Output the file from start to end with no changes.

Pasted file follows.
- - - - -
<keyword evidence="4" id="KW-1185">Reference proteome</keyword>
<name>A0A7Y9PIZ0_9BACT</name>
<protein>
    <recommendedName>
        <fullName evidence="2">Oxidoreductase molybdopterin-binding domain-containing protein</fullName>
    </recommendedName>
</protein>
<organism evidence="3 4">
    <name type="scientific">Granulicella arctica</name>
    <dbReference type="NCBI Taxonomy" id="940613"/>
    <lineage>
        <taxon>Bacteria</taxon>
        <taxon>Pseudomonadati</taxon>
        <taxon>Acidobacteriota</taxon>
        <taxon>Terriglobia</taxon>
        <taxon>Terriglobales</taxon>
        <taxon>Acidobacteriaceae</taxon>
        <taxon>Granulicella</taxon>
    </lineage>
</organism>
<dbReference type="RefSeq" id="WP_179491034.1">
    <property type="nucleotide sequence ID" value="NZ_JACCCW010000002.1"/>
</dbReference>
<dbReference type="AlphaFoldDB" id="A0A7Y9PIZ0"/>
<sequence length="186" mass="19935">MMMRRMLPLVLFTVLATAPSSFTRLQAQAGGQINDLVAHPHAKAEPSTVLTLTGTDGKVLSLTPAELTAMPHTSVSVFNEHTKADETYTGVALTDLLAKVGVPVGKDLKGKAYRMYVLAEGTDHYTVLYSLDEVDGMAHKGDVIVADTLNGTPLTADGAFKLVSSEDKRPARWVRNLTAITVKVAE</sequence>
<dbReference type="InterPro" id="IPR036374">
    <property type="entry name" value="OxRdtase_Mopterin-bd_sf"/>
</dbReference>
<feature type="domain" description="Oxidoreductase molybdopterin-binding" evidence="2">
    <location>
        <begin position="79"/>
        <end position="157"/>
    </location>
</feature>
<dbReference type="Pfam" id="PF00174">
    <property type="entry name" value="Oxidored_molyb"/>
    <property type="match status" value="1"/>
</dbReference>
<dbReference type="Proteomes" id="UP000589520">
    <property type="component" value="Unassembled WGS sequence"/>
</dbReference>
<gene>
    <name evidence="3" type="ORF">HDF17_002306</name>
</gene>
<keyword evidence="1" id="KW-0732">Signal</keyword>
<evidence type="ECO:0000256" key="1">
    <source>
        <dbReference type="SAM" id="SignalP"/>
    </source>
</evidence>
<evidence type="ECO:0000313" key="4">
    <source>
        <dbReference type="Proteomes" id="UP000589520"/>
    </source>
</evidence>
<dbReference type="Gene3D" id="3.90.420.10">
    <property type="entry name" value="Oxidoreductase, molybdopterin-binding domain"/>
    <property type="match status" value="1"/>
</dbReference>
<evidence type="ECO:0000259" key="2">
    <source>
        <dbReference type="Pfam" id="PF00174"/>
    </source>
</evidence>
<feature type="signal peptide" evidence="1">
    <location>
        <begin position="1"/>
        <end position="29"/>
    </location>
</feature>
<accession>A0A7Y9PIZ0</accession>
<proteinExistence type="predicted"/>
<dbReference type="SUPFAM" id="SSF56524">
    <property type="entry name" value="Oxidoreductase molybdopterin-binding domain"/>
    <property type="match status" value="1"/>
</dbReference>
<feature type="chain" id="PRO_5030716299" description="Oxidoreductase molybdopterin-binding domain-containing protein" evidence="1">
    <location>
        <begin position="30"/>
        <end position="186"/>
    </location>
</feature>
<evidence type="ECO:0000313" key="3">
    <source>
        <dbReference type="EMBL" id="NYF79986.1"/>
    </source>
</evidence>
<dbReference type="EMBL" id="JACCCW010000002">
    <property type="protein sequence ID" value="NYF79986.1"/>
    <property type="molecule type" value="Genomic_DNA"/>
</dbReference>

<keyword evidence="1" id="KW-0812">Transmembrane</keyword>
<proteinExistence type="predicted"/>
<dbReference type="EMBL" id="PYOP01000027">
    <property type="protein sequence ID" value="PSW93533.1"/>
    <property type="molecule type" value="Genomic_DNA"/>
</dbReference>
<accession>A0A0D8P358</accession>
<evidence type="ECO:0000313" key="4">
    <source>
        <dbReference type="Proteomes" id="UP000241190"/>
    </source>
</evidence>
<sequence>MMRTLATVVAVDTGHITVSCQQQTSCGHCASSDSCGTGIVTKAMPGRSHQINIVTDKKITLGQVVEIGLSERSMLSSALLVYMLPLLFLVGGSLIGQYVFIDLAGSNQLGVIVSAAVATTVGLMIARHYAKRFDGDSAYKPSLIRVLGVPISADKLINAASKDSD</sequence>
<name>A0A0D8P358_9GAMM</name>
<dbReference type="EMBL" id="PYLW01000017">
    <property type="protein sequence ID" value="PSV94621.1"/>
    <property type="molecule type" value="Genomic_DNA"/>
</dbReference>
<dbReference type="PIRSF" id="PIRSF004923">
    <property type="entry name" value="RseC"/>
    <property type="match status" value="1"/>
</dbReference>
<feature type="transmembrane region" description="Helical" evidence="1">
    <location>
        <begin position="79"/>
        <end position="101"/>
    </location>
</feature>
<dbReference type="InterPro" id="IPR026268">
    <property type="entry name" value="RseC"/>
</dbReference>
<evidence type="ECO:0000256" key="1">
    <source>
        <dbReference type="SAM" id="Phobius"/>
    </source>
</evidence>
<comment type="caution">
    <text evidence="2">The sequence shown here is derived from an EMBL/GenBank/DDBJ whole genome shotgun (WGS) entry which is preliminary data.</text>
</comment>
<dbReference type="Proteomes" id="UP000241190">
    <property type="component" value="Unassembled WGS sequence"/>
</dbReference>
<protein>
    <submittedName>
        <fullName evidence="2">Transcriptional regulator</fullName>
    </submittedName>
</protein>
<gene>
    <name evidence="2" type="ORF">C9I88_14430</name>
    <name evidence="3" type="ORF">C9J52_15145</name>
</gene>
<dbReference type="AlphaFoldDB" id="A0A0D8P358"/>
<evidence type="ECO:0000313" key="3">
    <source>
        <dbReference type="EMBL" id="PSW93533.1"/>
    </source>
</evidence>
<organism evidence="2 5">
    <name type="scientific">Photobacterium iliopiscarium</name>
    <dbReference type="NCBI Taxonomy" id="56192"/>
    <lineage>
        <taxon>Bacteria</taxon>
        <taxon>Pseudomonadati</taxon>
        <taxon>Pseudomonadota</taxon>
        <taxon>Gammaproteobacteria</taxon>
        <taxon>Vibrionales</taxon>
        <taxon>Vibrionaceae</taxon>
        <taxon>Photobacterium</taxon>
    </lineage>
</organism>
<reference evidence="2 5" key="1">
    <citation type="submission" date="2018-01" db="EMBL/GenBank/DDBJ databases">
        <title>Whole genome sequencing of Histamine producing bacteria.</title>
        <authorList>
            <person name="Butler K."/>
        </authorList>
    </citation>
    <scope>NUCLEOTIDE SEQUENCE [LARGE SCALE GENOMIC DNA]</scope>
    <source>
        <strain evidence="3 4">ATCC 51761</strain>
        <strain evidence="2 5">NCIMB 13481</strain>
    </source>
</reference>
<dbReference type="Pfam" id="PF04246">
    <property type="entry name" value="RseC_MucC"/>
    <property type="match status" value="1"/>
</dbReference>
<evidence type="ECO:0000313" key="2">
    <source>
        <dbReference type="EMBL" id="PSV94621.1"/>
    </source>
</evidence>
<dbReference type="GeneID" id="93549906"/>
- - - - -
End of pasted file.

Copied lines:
<keyword evidence="4" id="KW-1185">Reference proteome</keyword>
<name>A0A7Y9PIZ0_9BACT</name>
<protein>
    <recommendedName>
        <fullName evidence="2">Oxidoreductase molybdopterin-binding domain-containing protein</fullName>
    </recommendedName>
</protein>
<organism evidence="3 4">
    <name type="scientific">Granulicella arctica</name>
    <dbReference type="NCBI Taxonomy" id="940613"/>
    <lineage>
        <taxon>Bacteria</taxon>
        <taxon>Pseudomonadati</taxon>
        <taxon>Acidobacteriota</taxon>
        <taxon>Terriglobia</taxon>
        <taxon>Terriglobales</taxon>
        <taxon>Acidobacteriaceae</taxon>
        <taxon>Granulicella</taxon>
    </lineage>
</organism>
<dbReference type="RefSeq" id="WP_179491034.1">
    <property type="nucleotide sequence ID" value="NZ_JACCCW010000002.1"/>
</dbReference>
<dbReference type="AlphaFoldDB" id="A0A7Y9PIZ0"/>
<sequence length="186" mass="19935">MMMRRMLPLVLFTVLATAPSSFTRLQAQAGGQINDLVAHPHAKAEPSTVLTLTGTDGKVLSLTPAELTAMPHTSVSVFNEHTKADETYTGVALTDLLAKVGVPVGKDLKGKAYRMYVLAEGTDHYTVLYSLDEVDGMAHKGDVIVADTLNGTPLTADGAFKLVSSEDKRPARWVRNLTAITVKVAE</sequence>
<dbReference type="InterPro" id="IPR036374">
    <property type="entry name" value="OxRdtase_Mopterin-bd_sf"/>
</dbReference>
<feature type="domain" description="Oxidoreductase molybdopterin-binding" evidence="2">
    <location>
        <begin position="79"/>
        <end position="157"/>
    </location>
</feature>
<dbReference type="Pfam" id="PF00174">
    <property type="entry name" value="Oxidored_molyb"/>
    <property type="match status" value="1"/>
</dbReference>
<dbReference type="Proteomes" id="UP000589520">
    <property type="component" value="Unassembled WGS sequence"/>
</dbReference>
<gene>
    <name evidence="3" type="ORF">HDF17_002306</name>
</gene>
<keyword evidence="1" id="KW-0732">Signal</keyword>
<evidence type="ECO:0000256" key="1">
    <source>
        <dbReference type="SAM" id="SignalP"/>
    </source>
</evidence>
<evidence type="ECO:0000313" key="4">
    <source>
        <dbReference type="Proteomes" id="UP000589520"/>
    </source>
</evidence>
<dbReference type="Gene3D" id="3.90.420.10">
    <property type="entry name" value="Oxidoreductase, molybdopterin-binding domain"/>
    <property type="match status" value="1"/>
</dbReference>
<evidence type="ECO:0000259" key="2">
    <source>
        <dbReference type="Pfam" id="PF00174"/>
    </source>
</evidence>
<feature type="signal peptide" evidence="1">
    <location>
        <begin position="1"/>
        <end position="29"/>
    </location>
</feature>
<accession>A0A7Y9PIZ0</accession>
<proteinExistence type="predicted"/>
<dbReference type="SUPFAM" id="SSF56524">
    <property type="entry name" value="Oxidoreductase molybdopterin-binding domain"/>
    <property type="match status" value="1"/>
</dbReference>
<feature type="chain" id="PRO_5030716299" description="Oxidoreductase molybdopterin-binding domain-containing protein" evidence="1">
    <location>
        <begin position="30"/>
        <end position="186"/>
    </location>
</feature>
<evidence type="ECO:0000313" key="3">
    <source>
        <dbReference type="EMBL" id="NYF79986.1"/>
    </source>
</evidence>
<dbReference type="EMBL" id="JACCCW010000002">
    <property type="protein sequence ID" value="NYF79986.1"/>
    <property type="molecule type" value="Genomic_DNA"/>
</dbReference>

<keyword evidence="1" id="KW-0812">Transmembrane</keyword>
<proteinExistence type="predicted"/>
<dbReference type="EMBL" id="PYOP01000027">
    <property type="protein sequence ID" value="PSW93533.1"/>
    <property type="molecule type" value="Genomic_DNA"/>
</dbReference>
<accession>A0A0D8P358</accession>
<evidence type="ECO:0000313" key="4">
    <source>
        <dbReference type="Proteomes" id="UP000241190"/>
    </source>
</evidence>
<sequence>MMRTLATVVAVDTGHITVSCQQQTSCGHCASSDSCGTGIVTKAMPGRSHQINIVTDKKITLGQVVEIGLSERSMLSSALLVYMLPLLFLVGGSLIGQYVFIDLAGSNQLGVIVSAAVATTVGLMIARHYAKRFDGDSAYKPSLIRVLGVPISADKLINAASKDSD</sequence>
<name>A0A0D8P358_9GAMM</name>
<dbReference type="EMBL" id="PYLW01000017">
    <property type="protein sequence ID" value="PSV94621.1"/>
    <property type="molecule type" value="Genomic_DNA"/>
</dbReference>
<dbReference type="PIRSF" id="PIRSF004923">
    <property type="entry name" value="RseC"/>
    <property type="match status" value="1"/>
</dbReference>
<feature type="transmembrane region" description="Helical" evidence="1">
    <location>
        <begin position="79"/>
        <end position="101"/>
    </location>
</feature>
<dbReference type="InterPro" id="IPR026268">
    <property type="entry name" value="RseC"/>
</dbReference>
<evidence type="ECO:0000256" key="1">
    <source>
        <dbReference type="SAM" id="Phobius"/>
    </source>
</evidence>
<comment type="caution">
    <text evidence="2">The sequence shown here is derived from an EMBL/GenBank/DDBJ whole genome shotgun (WGS) entry which is preliminary data.</text>
</comment>
<dbReference type="Proteomes" id="UP000241190">
    <property type="component" value="Unassembled WGS sequence"/>
</dbReference>
<protein>
    <submittedName>
        <fullName evidence="2">Transcriptional regulator</fullName>
    </submittedName>
</protein>
<gene>
    <name evidence="2" type="ORF">C9I88_14430</name>
    <name evidence="3" type="ORF">C9J52_15145</name>
</gene>
<dbReference type="AlphaFoldDB" id="A0A0D8P358"/>
<evidence type="ECO:0000313" key="3">
    <source>
        <dbReference type="EMBL" id="PSW93533.1"/>
    </source>
</evidence>
<organism evidence="2 5">
    <name type="scientific">Photobacterium iliopiscarium</name>
    <dbReference type="NCBI Taxonomy" id="56192"/>
    <lineage>
        <taxon>Bacteria</taxon>
        <taxon>Pseudomonadati</taxon>
        <taxon>Pseudomonadota</taxon>
        <taxon>Gammaproteobacteria</taxon>
        <taxon>Vibrionales</taxon>
        <taxon>Vibrionaceae</taxon>
        <taxon>Photobacterium</taxon>
    </lineage>
</organism>
<reference evidence="2 5" key="1">
    <citation type="submission" date="2018-01" db="EMBL/GenBank/DDBJ databases">
        <title>Whole genome sequencing of Histamine producing bacteria.</title>
        <authorList>
            <person name="Butler K."/>
        </authorList>
    </citation>
    <scope>NUCLEOTIDE SEQUENCE [LARGE SCALE GENOMIC DNA]</scope>
    <source>
        <strain evidence="3 4">ATCC 51761</strain>
        <strain evidence="2 5">NCIMB 13481</strain>
    </source>
</reference>
<dbReference type="Pfam" id="PF04246">
    <property type="entry name" value="RseC_MucC"/>
    <property type="match status" value="1"/>
</dbReference>
<evidence type="ECO:0000313" key="2">
    <source>
        <dbReference type="EMBL" id="PSV94621.1"/>
    </source>
</evidence>
<dbReference type="GeneID" id="93549906"/>